While there are many reasons to stop smoking, chewing tobacco, or pipe tobacco, your teeth are often the last consideration. Tobacco can lead to dry mouth, oral sores, and damage to the gum line—as well as oral cancers. If you need help quitting, ask your physician or check with your Medicare Advantage plan policy for resources.

4. Address dry mouth concerns

Whether dry mouth is a new problem for you or something you've struggled with all your life, there may be ways to relieve this condition that you haven’t considered. After all, dry mouth can lead to advanced tooth decay, bad breath, and fungal infections. It is not a typical part of aging.

Causes of dry mouth include:

  • Some medications, including those for high blood pressure and bladder control
  • Some diseases, including diabetes and HIV
  • Chemotherapy and radiation therapy treatments
  • Nerve damage in the head or neck

How do you know if you have dry mouth? Symptoms vary but typically include a sticky feeling in the mouth, problems chewing or swallowing, dry throat, mouth sores, burning in the mouth or throat, and bad breath.

You can treat dry mouth in a number of ways, but ask your dentist or oral health professional for a diagnosis to be sure. In addition to their remedies, consider the above tips for proper senior dental care as well as the following:

  • Chew sugar-free gum, such as those with xylitol
  • Reduce your caffeine and alcohol intake
  • Use a humidifier, especially at night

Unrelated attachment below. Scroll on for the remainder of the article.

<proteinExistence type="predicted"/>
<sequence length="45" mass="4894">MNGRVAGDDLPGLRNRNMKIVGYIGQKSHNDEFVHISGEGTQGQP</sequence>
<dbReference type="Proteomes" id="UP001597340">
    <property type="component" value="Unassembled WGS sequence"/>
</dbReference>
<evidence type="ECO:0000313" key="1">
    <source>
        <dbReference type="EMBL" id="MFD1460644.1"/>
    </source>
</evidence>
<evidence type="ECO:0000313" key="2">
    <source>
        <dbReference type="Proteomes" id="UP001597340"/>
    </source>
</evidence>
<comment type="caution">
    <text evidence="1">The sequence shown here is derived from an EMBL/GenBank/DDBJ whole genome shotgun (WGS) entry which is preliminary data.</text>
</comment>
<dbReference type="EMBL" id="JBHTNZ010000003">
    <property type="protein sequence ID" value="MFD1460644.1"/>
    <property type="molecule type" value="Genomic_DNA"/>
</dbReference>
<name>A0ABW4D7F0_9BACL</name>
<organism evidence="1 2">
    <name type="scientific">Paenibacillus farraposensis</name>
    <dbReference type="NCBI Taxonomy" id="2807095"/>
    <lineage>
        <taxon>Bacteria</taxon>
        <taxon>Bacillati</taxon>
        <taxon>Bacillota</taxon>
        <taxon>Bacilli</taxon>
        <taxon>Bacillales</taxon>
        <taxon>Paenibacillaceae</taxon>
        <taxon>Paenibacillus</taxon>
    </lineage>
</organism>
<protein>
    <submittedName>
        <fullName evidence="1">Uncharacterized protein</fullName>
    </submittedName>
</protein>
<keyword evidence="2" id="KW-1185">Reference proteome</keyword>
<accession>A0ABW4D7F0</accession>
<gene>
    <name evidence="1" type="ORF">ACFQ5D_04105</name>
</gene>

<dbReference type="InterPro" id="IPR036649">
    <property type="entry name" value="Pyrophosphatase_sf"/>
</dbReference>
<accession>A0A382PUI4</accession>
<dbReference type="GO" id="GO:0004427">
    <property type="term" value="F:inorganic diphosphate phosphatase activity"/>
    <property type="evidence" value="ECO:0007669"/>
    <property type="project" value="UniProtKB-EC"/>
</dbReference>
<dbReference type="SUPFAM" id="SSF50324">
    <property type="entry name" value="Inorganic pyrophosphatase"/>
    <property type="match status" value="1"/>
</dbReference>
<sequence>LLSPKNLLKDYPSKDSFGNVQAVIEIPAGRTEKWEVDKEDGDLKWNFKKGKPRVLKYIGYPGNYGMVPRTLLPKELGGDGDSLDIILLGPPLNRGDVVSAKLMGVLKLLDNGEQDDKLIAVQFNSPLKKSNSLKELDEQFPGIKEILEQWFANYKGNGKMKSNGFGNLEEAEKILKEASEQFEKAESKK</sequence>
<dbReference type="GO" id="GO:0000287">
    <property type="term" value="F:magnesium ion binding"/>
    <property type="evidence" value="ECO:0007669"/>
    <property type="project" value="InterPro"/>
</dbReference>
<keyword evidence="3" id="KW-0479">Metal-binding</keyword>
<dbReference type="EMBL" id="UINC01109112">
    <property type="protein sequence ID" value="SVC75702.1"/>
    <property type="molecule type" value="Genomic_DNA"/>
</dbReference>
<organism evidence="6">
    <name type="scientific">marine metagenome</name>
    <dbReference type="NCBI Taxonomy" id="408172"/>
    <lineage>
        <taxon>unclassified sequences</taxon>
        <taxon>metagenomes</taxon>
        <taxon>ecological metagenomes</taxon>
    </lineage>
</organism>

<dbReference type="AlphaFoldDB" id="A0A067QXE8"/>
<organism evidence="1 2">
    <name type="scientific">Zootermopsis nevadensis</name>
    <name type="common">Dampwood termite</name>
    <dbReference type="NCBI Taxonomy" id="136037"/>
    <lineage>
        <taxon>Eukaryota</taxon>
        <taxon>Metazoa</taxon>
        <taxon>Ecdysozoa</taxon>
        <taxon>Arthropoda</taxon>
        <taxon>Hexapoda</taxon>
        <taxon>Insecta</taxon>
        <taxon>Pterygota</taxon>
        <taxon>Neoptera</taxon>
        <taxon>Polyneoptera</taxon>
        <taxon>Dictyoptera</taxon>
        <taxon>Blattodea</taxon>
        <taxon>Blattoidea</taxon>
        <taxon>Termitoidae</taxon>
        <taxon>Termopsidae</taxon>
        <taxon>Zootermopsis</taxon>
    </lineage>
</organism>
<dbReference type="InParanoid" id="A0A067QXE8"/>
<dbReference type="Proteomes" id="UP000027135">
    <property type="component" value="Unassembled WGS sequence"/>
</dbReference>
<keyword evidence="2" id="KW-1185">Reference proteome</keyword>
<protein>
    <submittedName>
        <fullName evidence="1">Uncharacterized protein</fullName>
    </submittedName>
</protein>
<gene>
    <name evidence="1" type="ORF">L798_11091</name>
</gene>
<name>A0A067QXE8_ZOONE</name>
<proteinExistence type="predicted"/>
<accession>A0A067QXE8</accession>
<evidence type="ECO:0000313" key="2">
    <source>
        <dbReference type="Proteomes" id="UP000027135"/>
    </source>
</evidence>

Dry mouth can lead to difficulty talking and getting proper nutrition, so don’t put off getting treatment for this condition.

5. Ask for help

You may have mobility issues as you age that make it difficult to brush, floss, or prepare healthy foods that support dental health for seniors. While you may not have considered in-home or professional support services for the role of providing dental health tasks, it may be time to think about it.

Most support care professionals know the ins and outs of such services, and they can help to boost your dental care routine to the levels you expect and deserve.

6. Visit your dentist

How often should you see a dentist or dental hygienist? The CDC recommends visiting a dentist at least annually for cleanings, preventative care, and attention to any concerning symptoms. See your dentist more often if you have new symptoms of infection, loss of a sense of taste or smell, or pain or swelling in your mouth, teeth, or gums.

X-rays can help to find decay and breaks in your teeth, so expect your dentist to perform an oral x-ray at least annually. Twice-a-year cleanings can help with aggressive tartar build-up. If your budget or dental plan allows, see if you schedule these cleanings, too.

What if you can’t afford elderly dental care?

A surprising 18% of seniors have untreated decay, leaving them at risk of worsening dental deterioration and infections. There are many reasons someone may skip seeing their dental health professional, including fear, transportation or mobility issues, or even a lack of means.

While Original Medicare doesn't typically cover dental health needs, Medicare Advantage plans like KelseyCare Advantage have coverage to help support ongoing dental visits. Medicare Advantage typically covers preventative care, with supplemental dental coverage available for additional and restorative care.

Bottom line on oral health care for seniors

You may have let a lot of things slide as you age, especially if you’re worrying more about what you consider "major" health concerns, like your blood pressure or diabetes. After reading this guide, however, you should know the answer to the question, "Why is oral care important in the elderly?" It’s because your teeth, gums, and mouth are connected to many other health issues, which is why you should take your oral health seriously. If you have put off any of the items in this article, now is the time to take action and prioritize dental health.

Want to know how KelseyCare Advantage can help with your oral health? Learn more about our preventative dental coverage today!